By FRANCENE DePREZ
I’m a big fan of historical novels so this book grabbed me on the first look. The inside flap identifies the period and location as East Sussex, 1914. The story takes place in the “small, idyllic coastal town of Rye.” The main characters in the book are uppermiddle class and it is interesting to see their interactions with the servant classes.
Aunt Agatha is a prominent woman in the village and is pushing to hire a young lady to replace the Latin Master. Beatrice Nash, mourning the death of her father, is offered the position. The story around how she beats out the male contender is hilarious. I’m sure you will enjoy it.
Hugh Grange is taking a break from his medical studies to visit his Aunt Agatha. Her husband works in the Foreign Office and is concerned about the outcome of the Germans and their saber rattling over the Balkans. You quickly surmise that Hugh will fall in love with the new Latin teacher. But will they survive the war?
I was surprised to read that Beatrice, a young unmarried woman, was not allowed to handle her own inheritance from her father, even though she had managed the family finances most of her years growing up. A trustee was appointed to watch over the money and she couldn’t even buy a dress or pair of shoes without their approval. Pretty eye-opening!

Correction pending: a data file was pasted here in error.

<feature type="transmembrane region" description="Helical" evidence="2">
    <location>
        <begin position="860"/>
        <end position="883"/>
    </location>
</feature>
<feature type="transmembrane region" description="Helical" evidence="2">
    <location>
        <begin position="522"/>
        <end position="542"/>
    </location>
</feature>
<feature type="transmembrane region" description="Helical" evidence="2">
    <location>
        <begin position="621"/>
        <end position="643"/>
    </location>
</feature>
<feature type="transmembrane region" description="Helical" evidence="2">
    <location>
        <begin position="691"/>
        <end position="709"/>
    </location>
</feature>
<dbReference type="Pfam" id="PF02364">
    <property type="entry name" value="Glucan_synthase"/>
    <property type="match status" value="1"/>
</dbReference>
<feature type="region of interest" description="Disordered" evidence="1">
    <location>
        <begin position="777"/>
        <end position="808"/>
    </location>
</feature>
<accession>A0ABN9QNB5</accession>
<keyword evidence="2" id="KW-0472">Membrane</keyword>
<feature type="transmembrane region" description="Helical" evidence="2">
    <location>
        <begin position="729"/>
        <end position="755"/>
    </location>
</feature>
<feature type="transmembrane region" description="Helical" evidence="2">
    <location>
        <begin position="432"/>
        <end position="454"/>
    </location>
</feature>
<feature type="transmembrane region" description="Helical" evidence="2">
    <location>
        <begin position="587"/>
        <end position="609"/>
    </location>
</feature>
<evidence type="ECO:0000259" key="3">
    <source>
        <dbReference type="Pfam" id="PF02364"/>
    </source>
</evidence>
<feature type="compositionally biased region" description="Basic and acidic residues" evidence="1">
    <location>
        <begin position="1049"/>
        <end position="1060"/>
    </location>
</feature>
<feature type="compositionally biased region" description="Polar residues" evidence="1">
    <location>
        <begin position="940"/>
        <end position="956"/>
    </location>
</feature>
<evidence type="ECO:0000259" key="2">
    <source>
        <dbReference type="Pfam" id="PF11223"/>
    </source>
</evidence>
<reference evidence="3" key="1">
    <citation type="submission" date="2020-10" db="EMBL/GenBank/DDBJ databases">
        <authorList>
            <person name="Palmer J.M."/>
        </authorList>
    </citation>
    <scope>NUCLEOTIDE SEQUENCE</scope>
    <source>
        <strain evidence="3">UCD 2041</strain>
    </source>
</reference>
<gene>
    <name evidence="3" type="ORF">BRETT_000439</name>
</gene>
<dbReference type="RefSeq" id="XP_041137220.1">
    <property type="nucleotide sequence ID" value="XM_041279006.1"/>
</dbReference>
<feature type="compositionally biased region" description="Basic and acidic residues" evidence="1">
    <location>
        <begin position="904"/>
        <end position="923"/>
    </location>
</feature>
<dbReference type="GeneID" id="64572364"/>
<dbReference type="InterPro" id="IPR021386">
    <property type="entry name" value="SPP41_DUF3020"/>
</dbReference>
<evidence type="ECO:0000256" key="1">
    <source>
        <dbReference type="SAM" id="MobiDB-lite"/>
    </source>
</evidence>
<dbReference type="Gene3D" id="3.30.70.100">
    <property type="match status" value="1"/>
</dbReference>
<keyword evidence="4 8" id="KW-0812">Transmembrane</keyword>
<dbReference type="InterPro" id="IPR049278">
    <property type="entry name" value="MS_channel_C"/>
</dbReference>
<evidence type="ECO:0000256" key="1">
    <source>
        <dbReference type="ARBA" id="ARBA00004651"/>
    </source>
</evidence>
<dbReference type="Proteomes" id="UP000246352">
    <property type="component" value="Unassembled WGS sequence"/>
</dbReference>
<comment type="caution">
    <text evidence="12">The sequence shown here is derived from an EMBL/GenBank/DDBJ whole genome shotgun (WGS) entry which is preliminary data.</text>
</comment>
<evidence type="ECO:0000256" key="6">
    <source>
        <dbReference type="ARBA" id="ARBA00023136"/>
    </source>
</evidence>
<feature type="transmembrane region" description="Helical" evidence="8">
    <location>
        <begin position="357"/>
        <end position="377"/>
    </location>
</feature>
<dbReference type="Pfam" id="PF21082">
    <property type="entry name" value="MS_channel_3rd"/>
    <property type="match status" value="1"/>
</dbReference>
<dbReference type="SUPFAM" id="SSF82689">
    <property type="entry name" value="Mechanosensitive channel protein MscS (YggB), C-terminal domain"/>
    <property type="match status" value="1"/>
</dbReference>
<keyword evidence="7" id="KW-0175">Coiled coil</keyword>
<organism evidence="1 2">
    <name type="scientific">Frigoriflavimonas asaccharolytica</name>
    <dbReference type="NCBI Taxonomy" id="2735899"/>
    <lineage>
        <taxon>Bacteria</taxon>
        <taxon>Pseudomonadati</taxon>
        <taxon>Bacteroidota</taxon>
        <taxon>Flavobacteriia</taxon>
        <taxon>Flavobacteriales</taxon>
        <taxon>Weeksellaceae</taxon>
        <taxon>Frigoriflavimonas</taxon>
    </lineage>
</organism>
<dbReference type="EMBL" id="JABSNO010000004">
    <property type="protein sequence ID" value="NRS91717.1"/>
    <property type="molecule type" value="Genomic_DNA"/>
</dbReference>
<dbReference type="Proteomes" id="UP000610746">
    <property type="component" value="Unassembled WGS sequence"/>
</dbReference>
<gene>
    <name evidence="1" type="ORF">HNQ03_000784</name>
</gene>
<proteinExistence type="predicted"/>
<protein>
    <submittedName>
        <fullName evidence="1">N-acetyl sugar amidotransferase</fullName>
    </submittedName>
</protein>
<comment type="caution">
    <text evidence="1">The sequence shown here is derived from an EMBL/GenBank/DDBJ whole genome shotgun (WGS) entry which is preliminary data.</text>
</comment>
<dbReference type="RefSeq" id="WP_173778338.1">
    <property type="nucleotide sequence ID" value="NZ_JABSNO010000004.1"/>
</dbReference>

The story carries you through the beginning of the war with Germany and is reminiscent of the tragedies we still see today. Balkan people seek refuge in England, and a few are located in Rye. Simonson writes of the adversities of a continent at war and its effect on refugees.
The New York Times says “The looming war of the title is World War I, although that is belied by a dramatic departure from the genre in the concluding chapters, which take place on the gruesome front. However, most of the book is gentle. To use a Lucia byword, here there is no “tarsome” suspense. It is clear from the beginning who the favored characters are, and we can be assured they will end up satisfactorily. The book is prettily written, with charming descriptions and bits of historical detail.”
I have to disagree with the New York Times as I was very afraid that Hugh would not make it out of the war. He was on the frontlines as a doctor, administering to the worst of the wounded. The story is well-written and does have suspense with some of the main characters not returning from the war.
Simonson tells a very realistic tale of war, its hardships and the affects of the deaths of the young soldiers on the township. It made me laugh and it made me cry. I learned a lot
about Europe during the First World War in a “haunting and effervescent” read. Annie Barrows writes “Simonson’s characters enchant us, her English countryside beguiles us, and her historical intelligence keeps us at the edge of our seats.” I agree and highly recommend this book.
Born in England, Helen Simonson spent much of her youth in a small village in East Sussex. This is her second book. An earlier Simonson book, “Major Pettigrew’s Last Stand, is also available at Jefferson Carnegie Library in both print and audio CD formats.
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